A university website must provide an informative, engaging user experience (UX) as they court prospective students. Dependable research is key to designing an effective UX. When planning for a university website project, you need to decide how you will approach both user research and feedback throughout the development cycle. It isn’t rocket science, but it does rely on critical thinking and crafty planning.
In this article we will review sample plans that can help guide your user research. But make no mistake: There is no such thing as a one size-fits all research plan. Decide which strategies to pursue based on your objectives, project scope, and what resources you have available.
Example Plan 1: University Website Redesign
Your biggest UX challenge for the website redesign will likely be the sprawling business needs of the university. While most schools operate on an altruistic mission, that mission is fueled by stakeholder buy-in, marketing success, and brand awareness. These goals help ensure the success of a school but consider: are business goals equatable to the goals of the website?
I love the above XKCD panel that illustrates implementation vs user needs. It captures the heart of the problem: universities often tailor their web content to promote themselves, which results in regular users struggling to find the content they need.
Balance business and user needs by regularly sharing user data with stakeholders. This will build empathy and keep your project on a user-centered track. Another project goal will be to make sure certain parts of the site (such as requests for information or scheduling a campus visit) are easy to locate and understand. Prioritize users who are interfacing with your brand and services for the first time. What’s good for the novice is often good for the expert. Let’s move onto the research plan.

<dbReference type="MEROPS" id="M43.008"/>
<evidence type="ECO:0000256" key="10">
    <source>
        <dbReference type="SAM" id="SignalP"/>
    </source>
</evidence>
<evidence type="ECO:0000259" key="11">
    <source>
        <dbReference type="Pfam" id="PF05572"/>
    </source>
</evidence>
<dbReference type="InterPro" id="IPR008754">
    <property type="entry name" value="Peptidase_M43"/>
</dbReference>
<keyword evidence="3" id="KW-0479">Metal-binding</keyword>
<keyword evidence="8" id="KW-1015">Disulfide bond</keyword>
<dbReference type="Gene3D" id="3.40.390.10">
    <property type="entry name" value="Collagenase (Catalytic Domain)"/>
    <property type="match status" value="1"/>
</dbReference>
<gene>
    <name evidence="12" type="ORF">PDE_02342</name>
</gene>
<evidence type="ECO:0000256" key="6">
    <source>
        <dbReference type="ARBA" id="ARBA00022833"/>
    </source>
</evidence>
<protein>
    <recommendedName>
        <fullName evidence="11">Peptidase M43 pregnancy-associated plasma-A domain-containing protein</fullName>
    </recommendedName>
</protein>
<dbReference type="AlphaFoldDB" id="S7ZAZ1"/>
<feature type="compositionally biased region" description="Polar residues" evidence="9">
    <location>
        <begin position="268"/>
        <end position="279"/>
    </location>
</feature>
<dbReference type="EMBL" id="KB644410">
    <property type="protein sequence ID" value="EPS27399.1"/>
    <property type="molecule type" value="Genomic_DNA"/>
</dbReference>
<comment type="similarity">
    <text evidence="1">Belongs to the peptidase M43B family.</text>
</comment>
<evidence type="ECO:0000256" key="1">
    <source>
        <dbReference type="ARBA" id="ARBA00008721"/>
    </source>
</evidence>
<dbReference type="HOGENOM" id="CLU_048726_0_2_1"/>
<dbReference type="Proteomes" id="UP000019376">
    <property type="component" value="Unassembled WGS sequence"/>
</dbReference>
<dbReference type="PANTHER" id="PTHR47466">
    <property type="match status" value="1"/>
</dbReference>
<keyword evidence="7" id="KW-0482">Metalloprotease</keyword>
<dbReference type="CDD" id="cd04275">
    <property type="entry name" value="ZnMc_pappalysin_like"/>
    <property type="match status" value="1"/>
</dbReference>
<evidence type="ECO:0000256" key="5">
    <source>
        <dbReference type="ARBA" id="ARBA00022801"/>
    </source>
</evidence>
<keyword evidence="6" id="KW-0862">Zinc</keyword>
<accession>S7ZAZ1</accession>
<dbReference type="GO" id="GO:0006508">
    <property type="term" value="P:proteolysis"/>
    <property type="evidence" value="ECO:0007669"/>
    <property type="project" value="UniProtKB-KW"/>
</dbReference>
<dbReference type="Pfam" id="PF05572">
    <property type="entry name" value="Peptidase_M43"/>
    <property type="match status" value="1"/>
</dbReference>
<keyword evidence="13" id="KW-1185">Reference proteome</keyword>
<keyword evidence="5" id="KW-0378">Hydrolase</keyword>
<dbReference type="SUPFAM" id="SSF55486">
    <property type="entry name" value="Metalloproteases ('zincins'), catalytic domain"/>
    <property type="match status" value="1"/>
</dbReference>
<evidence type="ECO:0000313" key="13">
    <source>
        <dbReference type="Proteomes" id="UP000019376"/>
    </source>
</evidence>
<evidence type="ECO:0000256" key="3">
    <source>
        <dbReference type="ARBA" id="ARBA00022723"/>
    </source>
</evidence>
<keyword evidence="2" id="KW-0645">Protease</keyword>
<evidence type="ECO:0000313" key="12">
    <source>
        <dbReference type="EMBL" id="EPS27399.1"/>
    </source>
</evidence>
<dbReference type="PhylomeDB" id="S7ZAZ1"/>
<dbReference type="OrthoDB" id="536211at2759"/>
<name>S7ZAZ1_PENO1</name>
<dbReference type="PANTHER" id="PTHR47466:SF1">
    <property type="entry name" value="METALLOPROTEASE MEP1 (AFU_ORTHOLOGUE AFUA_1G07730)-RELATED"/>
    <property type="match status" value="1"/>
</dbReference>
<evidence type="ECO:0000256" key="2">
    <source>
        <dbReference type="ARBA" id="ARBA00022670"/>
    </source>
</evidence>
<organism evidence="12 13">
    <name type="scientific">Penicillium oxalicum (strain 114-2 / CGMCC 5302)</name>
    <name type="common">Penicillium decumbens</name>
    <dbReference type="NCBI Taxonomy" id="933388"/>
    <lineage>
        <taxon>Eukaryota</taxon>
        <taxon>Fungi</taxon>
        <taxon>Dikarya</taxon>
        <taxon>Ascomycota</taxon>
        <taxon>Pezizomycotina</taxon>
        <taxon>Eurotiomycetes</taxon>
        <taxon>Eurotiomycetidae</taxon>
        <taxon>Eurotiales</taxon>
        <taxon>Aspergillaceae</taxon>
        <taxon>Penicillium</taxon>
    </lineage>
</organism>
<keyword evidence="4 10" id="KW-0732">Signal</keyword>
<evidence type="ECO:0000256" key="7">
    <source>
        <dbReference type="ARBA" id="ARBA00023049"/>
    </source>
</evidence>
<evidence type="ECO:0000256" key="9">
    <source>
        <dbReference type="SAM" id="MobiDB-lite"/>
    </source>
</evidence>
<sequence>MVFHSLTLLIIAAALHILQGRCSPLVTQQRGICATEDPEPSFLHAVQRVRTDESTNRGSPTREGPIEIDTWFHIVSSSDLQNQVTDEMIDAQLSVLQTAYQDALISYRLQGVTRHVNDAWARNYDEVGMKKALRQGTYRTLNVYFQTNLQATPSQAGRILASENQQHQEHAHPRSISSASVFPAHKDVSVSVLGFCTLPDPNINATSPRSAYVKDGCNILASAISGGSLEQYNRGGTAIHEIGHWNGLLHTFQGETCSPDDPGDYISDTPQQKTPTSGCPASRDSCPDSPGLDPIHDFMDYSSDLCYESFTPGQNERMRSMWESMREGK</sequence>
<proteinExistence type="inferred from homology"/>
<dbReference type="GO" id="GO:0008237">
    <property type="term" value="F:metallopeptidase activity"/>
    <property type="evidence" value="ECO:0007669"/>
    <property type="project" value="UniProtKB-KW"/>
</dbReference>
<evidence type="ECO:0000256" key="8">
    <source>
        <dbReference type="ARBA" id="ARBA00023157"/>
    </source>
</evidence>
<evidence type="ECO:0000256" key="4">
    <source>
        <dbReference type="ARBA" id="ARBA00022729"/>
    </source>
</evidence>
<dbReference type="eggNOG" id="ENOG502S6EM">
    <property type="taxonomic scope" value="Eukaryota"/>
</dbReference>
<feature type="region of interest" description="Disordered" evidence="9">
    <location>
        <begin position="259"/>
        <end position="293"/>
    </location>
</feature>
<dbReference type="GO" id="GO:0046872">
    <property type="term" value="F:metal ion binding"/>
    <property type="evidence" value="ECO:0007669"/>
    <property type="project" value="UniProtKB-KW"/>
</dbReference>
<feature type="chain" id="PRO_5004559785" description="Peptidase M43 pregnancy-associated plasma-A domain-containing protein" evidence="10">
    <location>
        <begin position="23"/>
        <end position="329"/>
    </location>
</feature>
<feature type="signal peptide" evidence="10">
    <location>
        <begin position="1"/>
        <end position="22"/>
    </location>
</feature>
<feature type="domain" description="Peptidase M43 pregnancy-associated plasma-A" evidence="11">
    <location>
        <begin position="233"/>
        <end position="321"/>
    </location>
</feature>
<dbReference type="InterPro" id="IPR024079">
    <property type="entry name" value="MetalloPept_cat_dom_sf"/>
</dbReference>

Website Research Plan at a Glance
|Project Type||Phase||Research Methods|
|University Website||Discovery||Stakeholder workshops|
|Design||5 Second tests|
University Website Redesign – Discovery Phase
Stakeholder Consensus Workshops
If there are multiple agencies, programs, or departments represented on the project, then plan for a stakeholder workshop to gather vital information about various needs and beliefs. The activities in this workshop might include a Q&A or user persona creation. Our team has had great success with moderated brainstorming, and affinity mapping activities. The purpose of these exercises is to build the overall mission of the project. Use the activities to keep the conversation focused on what needs to be conveyed to visitors and what actions to encourage.
[Affinity Diagrams are groupings of stakeholder ideas to identify patterns, themes, and priorities]
You may hit some political bumps—but don’t worry! It’s far better for this conflict to happen early in the project rather than right before launch. Use this as an opportunity to build trust and understanding with your important stakeholders.